The annual ISES Melbourne Gala Dinner is the chapter’s feature event of the year and this year it was held in the wonderful, iconic, Myer Mural Hall.
report and social pix by Trevor Connell
I first visited the Mural Hall some years ago to see an exhibition and was struck by the beauty and potential of the place then. In February of this year I was part of the AIME media tour that inspected the renovated but not yet reopened hall.
The approach to the venue is interesting in itself. Through the (very loud) Myer cosmetics section on the ground floor to the lift, then through rows of beds to the pre-function area. This then makes for a nice segue from the brightly lit store to the hall itself. The pre-function area is modern and comfortable with funky furniture that, although modern, reflects what is in store.
Following the pre-function drinks it was into the Mural Hall itself, where two long tables were placed down the centre of the room and beautifully decorated by The Big Group along with floral arrangements by Amos & Smith.
Owner of The Big Group, Bruce Keebaugh gave guests a background of the Mural Hall and an update of what they have invested in the new incarnation.
The 10 murals that line the walls have an estimated value of $2M each and are considered by the National trust to be the finest examples of Art Deco in Australia.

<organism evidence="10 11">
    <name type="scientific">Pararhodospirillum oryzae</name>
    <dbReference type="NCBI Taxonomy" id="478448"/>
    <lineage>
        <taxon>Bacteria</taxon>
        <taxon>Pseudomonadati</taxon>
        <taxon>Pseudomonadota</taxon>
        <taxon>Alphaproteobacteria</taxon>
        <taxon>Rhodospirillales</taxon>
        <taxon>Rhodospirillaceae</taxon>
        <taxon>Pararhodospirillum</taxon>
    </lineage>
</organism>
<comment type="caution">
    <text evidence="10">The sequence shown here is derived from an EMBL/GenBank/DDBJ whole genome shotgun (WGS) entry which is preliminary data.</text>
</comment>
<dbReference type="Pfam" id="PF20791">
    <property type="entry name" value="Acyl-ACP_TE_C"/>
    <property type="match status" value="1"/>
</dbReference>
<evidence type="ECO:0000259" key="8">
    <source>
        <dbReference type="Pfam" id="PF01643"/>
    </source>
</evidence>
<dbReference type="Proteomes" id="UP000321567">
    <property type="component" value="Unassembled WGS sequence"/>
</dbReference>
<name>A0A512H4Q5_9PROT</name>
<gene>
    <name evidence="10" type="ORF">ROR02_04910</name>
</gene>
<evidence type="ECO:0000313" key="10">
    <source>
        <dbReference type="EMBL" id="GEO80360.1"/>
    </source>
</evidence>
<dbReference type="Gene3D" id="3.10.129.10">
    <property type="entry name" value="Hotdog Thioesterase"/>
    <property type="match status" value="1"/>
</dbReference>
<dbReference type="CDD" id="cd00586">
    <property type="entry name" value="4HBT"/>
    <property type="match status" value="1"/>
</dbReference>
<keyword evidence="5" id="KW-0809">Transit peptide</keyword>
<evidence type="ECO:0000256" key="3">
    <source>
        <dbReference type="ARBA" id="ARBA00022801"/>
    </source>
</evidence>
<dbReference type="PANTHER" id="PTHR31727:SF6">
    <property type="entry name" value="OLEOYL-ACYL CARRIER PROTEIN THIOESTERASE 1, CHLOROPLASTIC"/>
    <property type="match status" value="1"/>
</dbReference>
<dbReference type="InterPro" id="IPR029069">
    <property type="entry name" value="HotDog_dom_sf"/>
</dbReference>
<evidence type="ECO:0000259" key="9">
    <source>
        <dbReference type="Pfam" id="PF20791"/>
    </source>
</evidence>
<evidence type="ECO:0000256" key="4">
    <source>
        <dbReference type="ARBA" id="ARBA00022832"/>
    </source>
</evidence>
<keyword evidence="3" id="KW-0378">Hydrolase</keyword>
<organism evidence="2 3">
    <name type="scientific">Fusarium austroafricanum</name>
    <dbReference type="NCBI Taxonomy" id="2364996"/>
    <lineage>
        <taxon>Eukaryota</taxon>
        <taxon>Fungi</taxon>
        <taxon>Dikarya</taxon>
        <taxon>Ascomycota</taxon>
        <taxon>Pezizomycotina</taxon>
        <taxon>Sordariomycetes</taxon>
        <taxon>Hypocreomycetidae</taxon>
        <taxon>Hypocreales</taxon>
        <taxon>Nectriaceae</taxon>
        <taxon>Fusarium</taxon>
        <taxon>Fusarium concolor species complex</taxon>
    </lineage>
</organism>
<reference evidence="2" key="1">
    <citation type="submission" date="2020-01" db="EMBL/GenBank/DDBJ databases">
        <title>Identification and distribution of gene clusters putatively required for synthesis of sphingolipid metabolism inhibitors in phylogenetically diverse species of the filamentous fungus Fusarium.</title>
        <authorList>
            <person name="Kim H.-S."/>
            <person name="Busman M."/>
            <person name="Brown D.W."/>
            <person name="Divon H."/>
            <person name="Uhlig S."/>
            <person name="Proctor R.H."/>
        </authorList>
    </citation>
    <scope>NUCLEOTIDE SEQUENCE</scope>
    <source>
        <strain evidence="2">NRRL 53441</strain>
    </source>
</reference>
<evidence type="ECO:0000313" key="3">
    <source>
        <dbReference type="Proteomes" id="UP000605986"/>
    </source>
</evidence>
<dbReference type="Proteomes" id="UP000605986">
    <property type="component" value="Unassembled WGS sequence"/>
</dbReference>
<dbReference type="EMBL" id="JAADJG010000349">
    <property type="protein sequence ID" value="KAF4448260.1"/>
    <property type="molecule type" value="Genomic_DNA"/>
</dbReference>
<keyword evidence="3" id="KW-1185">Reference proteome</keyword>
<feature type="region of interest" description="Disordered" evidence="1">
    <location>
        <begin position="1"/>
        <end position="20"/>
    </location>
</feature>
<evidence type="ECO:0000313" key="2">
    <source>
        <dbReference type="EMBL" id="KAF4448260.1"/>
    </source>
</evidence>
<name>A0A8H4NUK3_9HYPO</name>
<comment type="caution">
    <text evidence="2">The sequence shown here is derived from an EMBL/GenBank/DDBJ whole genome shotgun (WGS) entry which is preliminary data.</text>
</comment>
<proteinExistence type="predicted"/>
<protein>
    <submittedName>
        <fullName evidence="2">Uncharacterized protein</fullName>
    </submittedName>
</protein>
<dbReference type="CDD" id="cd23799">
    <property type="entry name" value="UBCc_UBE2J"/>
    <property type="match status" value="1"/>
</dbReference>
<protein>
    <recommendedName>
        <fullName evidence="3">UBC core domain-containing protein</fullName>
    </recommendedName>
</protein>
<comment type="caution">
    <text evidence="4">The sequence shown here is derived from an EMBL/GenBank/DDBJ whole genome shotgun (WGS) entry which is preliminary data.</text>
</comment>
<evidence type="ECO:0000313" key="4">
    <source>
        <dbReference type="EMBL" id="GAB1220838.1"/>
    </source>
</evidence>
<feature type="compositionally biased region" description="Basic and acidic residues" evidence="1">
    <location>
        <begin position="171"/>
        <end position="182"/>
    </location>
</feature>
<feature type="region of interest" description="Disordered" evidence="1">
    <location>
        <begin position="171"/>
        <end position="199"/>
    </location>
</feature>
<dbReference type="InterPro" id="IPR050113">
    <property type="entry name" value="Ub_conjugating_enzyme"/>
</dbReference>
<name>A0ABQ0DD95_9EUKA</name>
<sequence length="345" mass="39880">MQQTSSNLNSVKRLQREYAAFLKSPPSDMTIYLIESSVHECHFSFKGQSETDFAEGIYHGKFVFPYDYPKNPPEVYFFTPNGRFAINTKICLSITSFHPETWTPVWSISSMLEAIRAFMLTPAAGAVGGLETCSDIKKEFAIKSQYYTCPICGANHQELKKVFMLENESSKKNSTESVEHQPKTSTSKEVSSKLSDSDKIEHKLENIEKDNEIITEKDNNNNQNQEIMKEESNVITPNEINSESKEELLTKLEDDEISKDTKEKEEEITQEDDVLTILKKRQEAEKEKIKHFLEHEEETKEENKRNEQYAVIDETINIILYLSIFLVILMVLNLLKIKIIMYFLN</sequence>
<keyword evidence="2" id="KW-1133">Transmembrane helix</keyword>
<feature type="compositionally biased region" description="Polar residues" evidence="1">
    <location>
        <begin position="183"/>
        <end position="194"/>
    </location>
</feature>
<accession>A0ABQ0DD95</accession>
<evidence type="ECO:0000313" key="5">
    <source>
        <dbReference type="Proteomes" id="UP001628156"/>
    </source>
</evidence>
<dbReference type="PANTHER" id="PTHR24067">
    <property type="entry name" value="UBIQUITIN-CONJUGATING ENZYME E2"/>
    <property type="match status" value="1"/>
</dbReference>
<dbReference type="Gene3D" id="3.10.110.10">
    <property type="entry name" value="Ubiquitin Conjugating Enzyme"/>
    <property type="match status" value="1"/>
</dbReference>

The Big Group commissioned tableware to reflect the history of the building.
The venue reopened on 2nd April 2011 and there have been 25 events held there since then – it is now THE venue for high profile events.
The Michael Milburn Lifetime Achievement award this year went to Harry the Hirer’s, Rick Jamieson.
Rick was unable to attend the dinner and the award was accepted on his behalf by Gabriel Robinson
This is an edited extract from his acceptance speech.
The underlying message was one of gratitude and humility, particularly in the context of being honoured with an award named after a dear old colleague of Rick’s in Michael Milburn.
Rick is very thankful for the opportunities that have come his way through the hard work that the business has invested throughout its 30 years of operation.
The business has grown from a two man, backyard operation that hired the odd army tent, plastic chair and table to, what is today, a 500 person strong multifaceted and modern business that plays a significant role in the Australian event and exhibition industries.